I fully planned to share my story this week. In fact, I have the draft for part one saved in my files. I came very close to publishing it, except for the still, small voice that kept saying, “Not yet.” It wasn’t the voice of fear; while it has been very challenging to revisit that time of my life, I have no fear in sharing my experience. Rather, it is a sense that I should hold off, as if the story isn’t quite finished yet. I don’t know exactly how it will all play out, but I DO know that when I sense that still, small voice, I believe it belongs to the King of Kings and you bet I listen!

In the meantime, this week has been good for me. I’ve visited hard places and revisited memories that I’ve kept locked away for 20 years. It’s been exhausting and painful and awful and healing. I’m so very thankful for where God has me today.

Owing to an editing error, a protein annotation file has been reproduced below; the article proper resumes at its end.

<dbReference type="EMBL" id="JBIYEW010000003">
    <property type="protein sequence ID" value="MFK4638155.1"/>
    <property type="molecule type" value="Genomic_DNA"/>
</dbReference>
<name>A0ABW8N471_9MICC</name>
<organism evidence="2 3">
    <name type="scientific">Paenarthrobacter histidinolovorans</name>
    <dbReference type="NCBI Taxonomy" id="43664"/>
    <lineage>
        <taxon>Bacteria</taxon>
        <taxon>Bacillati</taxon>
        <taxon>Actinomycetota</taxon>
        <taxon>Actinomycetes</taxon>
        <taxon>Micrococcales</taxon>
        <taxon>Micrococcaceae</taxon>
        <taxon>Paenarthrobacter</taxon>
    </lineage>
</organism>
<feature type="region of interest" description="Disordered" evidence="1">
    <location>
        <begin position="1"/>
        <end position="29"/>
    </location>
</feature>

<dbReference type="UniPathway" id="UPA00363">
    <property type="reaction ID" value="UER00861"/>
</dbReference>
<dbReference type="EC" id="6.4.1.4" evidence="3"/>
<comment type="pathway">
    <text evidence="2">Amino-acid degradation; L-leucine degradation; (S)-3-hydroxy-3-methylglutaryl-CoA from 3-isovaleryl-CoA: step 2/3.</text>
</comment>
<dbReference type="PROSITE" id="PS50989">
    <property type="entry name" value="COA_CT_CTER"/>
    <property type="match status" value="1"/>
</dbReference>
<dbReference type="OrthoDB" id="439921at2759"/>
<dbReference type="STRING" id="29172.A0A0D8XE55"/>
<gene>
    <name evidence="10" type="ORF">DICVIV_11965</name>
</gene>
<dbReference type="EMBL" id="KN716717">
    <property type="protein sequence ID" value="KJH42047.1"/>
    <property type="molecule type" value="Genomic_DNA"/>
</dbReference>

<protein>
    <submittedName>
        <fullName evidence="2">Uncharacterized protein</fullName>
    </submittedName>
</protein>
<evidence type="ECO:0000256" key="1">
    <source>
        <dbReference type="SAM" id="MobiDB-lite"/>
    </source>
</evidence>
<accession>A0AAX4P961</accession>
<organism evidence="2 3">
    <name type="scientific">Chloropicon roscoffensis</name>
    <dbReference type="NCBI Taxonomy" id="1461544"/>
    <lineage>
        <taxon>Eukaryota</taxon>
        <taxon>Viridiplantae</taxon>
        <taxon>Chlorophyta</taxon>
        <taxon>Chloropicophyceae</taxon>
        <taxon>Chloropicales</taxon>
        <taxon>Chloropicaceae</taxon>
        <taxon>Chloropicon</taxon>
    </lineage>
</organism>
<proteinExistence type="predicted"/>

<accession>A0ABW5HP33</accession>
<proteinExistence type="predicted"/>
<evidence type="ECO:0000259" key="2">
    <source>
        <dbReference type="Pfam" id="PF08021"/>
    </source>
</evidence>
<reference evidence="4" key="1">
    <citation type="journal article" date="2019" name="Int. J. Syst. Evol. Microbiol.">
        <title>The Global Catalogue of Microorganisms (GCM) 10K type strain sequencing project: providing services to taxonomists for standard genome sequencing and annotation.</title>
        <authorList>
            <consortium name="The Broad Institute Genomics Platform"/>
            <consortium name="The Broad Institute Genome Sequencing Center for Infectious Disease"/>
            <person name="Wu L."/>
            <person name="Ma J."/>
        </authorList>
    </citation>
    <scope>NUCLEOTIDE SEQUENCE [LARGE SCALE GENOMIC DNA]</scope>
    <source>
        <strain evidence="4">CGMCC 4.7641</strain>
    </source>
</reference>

Incidentally, my family and I have plans this spring to visit the area I lived when I developed my eating disorder. (That’s not the purpose of the trip, thank goodness!) It’s a lovely, quaint area and we are all looking forward to it. I know it is going to bring up more memories, and I’m ready to sit with them and work through them. I am looking forward to seeing places that are part of a painful past, rejoicing in where God has me today, and making new memories with my sweet family.

I encourage you to visit the National Eating Disorders Association’s website and familiarize yourself with the risk factors that may contribute to an eating disorder. And if you suspect that a loved one or yourself may have an eating disorder, please have the courage to seek help for yourself or learn how you can be a support to your loved one.